Good might be an understatement. Cameron’s simplified role may the understanding easier, but Bradley still had to execute. Stepping up in Jones’s absence and triggering the U.S.’s opening goal, Bradley’s execution helped push his team to the top of CONCACAF qualifying.

Hilarious “Friends” spoof video ‘starring’ Messi, Ronaldo (video)

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Given the rivalry surrounding the two megawatt superstars plying their trade in Spain, you may be surprised to learn that Lionel Messi and Cristiano Ronaldo are the best of friends.

[ MORE: Top USMNT-Mexico rivalry moments ]

At least that’s what this spoof video conveys, as the Real Madrid and Barcelona stars help each other navigate tax season and toilet troubles.

Brilliant stuff, from FootbOle:

Top USMNT-Mexico moments: Looking back ahead of Saturday

PASADENA, CA - JUNE 25:  Landon Donovan #10 of United States celebrates his goal with teammates Carlos Bocanegra #3 and Alejandro Bedoya #22  against Mexico during the 2011 CONCACAF Gold Cup Championship at the Rose Bowl on June 25, 2011 in Pasadena, California.  (Photo by Kevork Djansezian/Getty Images)
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You could argue its the biggest match between the U.S. and Mexico outside of the 2002 World Cup’s Round of 16, and there would be few arguments against you.

The United States and Mexico will tangle on Saturday at the Rose Bowl, with the winner advancing to the 2017 Confederations Cup finals in Russia.

It’s only so often that these rivals match up in a “do or die” match. Sure World Cup qualifiers carry critical import, but they don’t always become the decisive moment in the qualifying cycle.

[ MORE: Spurs’ teen shining at center back for U.S. U-23s ]

Aside from the aforementioned World Cup match and the first match in the rivalry — see 1934 below — no other match has carried as much international weight as Saturday.

So with anticipation high, let’s dance backward in time to the Yanks’ best moments in the rivalry. And let’s also imagine what would have to happen to put Saturday in the mix.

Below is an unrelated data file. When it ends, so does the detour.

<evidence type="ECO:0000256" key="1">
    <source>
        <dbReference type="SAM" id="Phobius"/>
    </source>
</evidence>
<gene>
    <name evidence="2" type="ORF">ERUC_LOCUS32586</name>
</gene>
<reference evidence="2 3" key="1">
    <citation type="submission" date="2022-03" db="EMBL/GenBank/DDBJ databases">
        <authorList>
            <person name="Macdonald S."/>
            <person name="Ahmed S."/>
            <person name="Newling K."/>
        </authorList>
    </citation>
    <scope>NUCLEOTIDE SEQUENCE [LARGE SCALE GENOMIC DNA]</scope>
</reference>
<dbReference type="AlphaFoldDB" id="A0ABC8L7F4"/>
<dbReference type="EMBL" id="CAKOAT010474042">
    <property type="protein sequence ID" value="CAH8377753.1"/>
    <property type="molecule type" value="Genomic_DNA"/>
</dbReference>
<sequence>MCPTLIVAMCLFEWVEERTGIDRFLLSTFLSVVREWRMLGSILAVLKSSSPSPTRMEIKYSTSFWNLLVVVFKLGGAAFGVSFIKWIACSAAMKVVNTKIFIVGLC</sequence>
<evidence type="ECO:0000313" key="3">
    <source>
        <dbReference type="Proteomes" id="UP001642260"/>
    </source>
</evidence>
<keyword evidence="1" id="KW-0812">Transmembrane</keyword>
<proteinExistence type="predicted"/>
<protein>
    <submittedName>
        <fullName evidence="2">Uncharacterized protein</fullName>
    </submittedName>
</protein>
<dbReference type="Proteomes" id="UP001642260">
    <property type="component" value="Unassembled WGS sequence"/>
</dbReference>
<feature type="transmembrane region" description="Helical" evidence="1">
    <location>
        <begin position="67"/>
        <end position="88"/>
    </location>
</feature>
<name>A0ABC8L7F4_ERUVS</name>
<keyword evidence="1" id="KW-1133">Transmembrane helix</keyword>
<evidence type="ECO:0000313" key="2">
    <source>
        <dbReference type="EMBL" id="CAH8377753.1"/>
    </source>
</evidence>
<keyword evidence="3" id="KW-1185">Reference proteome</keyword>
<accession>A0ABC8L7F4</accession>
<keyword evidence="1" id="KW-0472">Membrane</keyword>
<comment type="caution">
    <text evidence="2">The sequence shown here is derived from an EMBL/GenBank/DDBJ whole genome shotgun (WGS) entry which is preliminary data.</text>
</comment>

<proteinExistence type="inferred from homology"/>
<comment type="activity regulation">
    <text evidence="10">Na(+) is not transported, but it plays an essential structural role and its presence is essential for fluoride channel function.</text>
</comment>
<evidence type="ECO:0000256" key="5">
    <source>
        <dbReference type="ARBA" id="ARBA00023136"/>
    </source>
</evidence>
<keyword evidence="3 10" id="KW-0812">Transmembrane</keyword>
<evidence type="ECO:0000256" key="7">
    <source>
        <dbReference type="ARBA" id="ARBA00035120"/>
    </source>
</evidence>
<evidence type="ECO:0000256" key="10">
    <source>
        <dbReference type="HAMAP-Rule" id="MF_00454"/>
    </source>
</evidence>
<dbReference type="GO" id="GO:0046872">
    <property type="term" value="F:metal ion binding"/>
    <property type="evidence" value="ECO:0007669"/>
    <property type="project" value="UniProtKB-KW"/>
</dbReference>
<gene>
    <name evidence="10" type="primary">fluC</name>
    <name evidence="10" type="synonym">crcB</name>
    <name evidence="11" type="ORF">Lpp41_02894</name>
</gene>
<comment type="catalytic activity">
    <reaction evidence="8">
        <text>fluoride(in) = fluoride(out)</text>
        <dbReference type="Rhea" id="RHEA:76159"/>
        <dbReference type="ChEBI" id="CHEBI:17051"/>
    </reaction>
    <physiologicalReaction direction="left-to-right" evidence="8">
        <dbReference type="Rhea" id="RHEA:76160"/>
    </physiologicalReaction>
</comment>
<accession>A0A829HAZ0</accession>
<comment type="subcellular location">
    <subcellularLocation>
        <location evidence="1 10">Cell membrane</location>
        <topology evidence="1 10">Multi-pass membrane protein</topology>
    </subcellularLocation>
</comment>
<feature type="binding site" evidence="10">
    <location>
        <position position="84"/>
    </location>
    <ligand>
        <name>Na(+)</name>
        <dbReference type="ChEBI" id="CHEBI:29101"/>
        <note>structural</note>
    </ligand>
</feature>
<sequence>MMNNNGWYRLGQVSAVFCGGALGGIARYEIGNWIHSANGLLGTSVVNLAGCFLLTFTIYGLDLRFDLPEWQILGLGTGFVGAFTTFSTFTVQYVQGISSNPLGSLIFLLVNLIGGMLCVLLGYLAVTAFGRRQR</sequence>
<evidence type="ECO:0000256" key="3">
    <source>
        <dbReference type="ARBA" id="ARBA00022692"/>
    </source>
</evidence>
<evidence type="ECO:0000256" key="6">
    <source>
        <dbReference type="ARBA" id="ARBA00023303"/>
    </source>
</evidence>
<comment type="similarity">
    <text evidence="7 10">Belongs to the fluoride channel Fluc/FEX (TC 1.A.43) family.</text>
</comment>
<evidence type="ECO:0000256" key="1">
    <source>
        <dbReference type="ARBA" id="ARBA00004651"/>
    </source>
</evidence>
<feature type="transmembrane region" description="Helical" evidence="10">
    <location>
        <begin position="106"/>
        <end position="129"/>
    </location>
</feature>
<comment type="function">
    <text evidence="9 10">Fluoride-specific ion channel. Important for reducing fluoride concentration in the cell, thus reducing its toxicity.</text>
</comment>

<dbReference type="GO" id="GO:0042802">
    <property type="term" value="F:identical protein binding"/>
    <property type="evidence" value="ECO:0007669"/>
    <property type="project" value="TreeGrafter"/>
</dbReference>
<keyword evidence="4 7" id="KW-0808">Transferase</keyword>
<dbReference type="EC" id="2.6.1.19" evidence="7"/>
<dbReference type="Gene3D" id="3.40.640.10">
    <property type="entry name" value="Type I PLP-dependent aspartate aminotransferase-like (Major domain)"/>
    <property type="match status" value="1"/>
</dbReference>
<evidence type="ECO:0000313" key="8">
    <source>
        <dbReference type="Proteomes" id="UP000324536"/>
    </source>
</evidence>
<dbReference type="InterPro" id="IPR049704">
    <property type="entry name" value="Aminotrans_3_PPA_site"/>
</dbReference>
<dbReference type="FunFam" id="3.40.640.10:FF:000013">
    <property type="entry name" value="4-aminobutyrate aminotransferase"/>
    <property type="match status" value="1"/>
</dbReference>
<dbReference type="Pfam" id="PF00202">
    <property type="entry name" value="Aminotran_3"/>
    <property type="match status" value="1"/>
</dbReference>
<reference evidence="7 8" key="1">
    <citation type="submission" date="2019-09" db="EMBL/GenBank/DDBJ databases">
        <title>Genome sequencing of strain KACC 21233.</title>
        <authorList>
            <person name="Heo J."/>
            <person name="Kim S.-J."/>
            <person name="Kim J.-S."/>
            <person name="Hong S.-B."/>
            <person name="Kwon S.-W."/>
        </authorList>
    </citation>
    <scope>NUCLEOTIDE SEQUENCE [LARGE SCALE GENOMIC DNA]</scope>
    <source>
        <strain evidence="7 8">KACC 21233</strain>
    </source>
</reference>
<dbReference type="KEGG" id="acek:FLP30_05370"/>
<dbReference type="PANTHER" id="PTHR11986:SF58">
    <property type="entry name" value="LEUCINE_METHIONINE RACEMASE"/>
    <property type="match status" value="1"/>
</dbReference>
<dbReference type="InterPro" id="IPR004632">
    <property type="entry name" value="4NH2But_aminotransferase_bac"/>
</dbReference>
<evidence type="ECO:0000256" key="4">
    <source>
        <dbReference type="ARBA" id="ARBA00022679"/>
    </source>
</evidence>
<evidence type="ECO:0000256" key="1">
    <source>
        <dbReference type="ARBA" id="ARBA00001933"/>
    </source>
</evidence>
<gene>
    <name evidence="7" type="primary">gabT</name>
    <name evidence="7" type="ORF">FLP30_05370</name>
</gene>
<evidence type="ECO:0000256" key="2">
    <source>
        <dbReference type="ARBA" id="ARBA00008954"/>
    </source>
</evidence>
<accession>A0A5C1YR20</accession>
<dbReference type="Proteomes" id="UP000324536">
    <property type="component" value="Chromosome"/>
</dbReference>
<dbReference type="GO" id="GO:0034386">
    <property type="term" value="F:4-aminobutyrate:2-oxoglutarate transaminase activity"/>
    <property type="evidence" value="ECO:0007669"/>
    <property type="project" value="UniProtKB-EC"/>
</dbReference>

(Of course, our apologies to Mexican fans. We aren’t including the times you slapped American soccer in the face).

2001, 2005, 2009, 2013 — “Dos a Cero” to the fourth power

There is no more celebrated score line in USMNT history than the 2-0 hurting it put on Mexico in four successive home World Cup qualifiers.

2002 — World Cup Round of 16

Goals from Brian McBride and Landon Donovan prodded an upset of the world’s then-No. 7 ranked nation, as the USMNT carried a feel of destiny through its best World Cup.

1934 — World Cup qualifier

Aldo Donnelli scored all four goals as the States won the first recorded match against Mexico, and it was a big one. The winner would go on to the 1934 tournament in Italy, while the loser would go on a tour of European friendlies. The States won, and wouldn’t win again until the qualifiers for the 1982 tournament.

2012 — First win at Azteca

It may’ve been a friendly, but Michael Orozco’s finish will go down as the Yanks’ first ever winner in the fortress of Mexico City.

1980 — World Cup qualifier

Though it meant little to the Yanks’ fate in the 1982 tournament — the U.S. finished last in a group with Mexico and Canada — it was the first win over El Tri in 46 years.